allegation of the required egregious tortious conduct. See Rocanova v.
Equitable Life Assurance Society of the United States, 83 N.Y.2d 603,
613, 612 N.Y.S.2d 339, 342-43, 634 N.E.2d 940 (1994). Although the court
granted the motion to dismiss, it denied a motion for summary judgment on
Plaintiffs first cause of action without prejudice to renewal upon the
completion of discovery.
IV. The Complaint
Plaintiffs complaint in this court alleges seven causes of action
against Allstate. The first cause of action states that the DJ Action was
"not authorized in accordance with New York law" and is "void ab initio."
Plaintiff supports his argument as to the invalidity of the DJ Action
with the allegation that the action was commenced by a "renegade Allstate
outside lawyer and aided and abetted by Allstate employees." Plaintiff
concludes that the DJ Action was commenced at the behest of "low level
corporate employees" who could not commence a lawsuit on behalf of a
Plaintiffs second cause of action in this court alleges that Allstate
breached its obligations under the Policies by failing to defend
Plaintiff in the action commenced by the Buyers. The third cause of
action alleges a breach of Allstate's duties of good faith and fair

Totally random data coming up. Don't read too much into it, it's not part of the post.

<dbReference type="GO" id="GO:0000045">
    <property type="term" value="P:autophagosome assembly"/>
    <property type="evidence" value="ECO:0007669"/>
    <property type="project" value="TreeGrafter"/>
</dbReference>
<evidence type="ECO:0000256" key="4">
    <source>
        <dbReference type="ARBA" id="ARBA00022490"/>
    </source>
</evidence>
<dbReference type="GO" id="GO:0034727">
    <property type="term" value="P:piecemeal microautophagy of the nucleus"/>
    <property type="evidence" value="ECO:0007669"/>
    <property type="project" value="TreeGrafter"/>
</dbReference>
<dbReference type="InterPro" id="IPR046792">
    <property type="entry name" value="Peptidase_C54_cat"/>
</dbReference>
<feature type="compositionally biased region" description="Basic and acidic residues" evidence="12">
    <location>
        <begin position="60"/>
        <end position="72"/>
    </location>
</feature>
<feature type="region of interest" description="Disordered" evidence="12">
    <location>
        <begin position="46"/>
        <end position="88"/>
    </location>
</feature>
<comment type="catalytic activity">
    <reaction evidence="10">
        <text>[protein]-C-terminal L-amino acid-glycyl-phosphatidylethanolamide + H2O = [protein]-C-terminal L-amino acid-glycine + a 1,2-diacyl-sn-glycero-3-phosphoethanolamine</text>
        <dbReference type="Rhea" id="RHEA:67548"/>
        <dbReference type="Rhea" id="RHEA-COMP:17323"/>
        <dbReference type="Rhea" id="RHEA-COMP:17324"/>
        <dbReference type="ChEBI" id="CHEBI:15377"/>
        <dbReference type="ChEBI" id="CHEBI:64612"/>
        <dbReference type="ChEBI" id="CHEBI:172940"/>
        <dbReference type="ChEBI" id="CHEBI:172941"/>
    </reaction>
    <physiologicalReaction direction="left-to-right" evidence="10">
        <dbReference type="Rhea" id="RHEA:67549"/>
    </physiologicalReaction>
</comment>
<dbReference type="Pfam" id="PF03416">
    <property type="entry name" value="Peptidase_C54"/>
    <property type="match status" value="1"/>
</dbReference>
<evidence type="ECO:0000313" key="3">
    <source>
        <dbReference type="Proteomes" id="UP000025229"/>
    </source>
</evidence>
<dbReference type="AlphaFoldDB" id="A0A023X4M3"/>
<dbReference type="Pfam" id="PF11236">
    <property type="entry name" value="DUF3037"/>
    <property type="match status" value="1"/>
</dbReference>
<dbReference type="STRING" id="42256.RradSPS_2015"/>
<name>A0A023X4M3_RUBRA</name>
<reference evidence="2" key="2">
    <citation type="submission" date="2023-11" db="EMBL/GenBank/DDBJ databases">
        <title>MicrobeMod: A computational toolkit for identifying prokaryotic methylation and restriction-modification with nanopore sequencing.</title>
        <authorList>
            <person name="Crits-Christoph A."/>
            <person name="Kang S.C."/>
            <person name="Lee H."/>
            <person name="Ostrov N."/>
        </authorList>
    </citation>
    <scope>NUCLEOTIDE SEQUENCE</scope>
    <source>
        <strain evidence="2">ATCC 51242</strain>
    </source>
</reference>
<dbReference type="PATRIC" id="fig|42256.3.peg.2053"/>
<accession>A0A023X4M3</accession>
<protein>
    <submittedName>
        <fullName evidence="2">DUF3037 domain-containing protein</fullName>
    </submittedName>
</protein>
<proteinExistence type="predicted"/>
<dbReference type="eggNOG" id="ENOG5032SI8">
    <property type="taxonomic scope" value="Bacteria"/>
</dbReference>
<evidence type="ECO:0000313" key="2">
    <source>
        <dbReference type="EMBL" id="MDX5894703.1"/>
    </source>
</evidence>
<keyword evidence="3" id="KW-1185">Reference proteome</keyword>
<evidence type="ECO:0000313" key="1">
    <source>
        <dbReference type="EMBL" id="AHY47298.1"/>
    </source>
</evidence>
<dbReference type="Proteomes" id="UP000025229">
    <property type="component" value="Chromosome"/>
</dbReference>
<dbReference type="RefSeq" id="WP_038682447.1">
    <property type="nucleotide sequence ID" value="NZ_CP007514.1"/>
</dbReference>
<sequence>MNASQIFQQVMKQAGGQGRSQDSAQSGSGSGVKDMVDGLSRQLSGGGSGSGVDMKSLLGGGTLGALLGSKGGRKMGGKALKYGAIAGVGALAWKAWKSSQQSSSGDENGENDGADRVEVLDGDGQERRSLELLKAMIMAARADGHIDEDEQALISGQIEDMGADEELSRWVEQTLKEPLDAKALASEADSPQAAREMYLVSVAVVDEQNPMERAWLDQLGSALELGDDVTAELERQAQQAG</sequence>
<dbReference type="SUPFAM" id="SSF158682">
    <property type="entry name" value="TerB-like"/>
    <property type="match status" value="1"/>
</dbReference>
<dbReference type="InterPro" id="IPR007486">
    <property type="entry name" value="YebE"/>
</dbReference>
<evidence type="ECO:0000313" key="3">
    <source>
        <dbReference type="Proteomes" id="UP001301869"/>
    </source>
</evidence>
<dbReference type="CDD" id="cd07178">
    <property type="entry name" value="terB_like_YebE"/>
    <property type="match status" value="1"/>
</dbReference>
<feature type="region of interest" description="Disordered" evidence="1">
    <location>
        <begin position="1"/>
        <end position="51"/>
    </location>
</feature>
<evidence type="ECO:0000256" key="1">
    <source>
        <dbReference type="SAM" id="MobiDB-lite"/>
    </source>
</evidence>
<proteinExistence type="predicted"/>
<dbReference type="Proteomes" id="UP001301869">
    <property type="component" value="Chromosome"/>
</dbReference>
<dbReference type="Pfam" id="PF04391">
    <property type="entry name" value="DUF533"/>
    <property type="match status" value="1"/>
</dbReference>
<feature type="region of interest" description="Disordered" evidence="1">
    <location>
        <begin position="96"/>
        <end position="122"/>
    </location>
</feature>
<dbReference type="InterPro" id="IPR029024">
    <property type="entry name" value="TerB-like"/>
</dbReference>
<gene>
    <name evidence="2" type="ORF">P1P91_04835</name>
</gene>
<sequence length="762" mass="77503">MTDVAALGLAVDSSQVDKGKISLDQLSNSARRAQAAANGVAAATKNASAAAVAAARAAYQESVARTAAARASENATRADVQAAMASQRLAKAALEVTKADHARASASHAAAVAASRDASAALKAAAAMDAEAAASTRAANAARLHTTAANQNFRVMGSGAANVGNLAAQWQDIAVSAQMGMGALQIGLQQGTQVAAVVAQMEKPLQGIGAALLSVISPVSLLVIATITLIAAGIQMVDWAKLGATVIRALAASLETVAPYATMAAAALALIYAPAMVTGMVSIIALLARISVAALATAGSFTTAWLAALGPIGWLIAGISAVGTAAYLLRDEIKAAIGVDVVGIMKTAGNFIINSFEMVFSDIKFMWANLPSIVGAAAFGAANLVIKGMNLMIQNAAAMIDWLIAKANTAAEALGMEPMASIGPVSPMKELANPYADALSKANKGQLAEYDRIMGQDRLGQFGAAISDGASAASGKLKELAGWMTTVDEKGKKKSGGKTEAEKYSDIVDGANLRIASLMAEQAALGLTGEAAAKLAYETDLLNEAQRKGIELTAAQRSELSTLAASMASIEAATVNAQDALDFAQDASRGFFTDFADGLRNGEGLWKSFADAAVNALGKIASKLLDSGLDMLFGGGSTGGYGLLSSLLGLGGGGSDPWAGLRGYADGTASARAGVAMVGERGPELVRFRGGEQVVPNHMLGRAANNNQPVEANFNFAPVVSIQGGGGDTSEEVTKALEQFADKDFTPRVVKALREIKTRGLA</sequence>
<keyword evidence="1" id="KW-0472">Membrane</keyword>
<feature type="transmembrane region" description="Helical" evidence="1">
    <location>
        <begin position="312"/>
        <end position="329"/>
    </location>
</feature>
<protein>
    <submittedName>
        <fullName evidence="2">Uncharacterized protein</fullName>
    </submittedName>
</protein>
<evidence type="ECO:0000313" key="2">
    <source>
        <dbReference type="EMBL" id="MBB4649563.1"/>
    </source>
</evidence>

dealing and the company's failure to assist its policyholder. Plaintiffs
fourth cause of action alleges Allstate's failure to supervise its
employees and states that institution of the DJ Action constitutes a
"public harm and a burden on the judicial system generally."
Plaintiffs fifth, sixth and seventh causes of action allege that
Allstate is guilty of spoliation of evidence, has failed to maintain
proper records and improperly covered up its early decision to deny
Plaintiff coverage in the action commenced by the Buyers. Finally,
Plaintiff alleges a New York State Law deceptive business practices
action pursuant to section 349 of the New York State General Business Law
V. The Motion to Dismiss
Defendant moves to dismiss the complaint in its entirety. Dismissal is
sought on the grounds of res judicata, collateral estoppel and the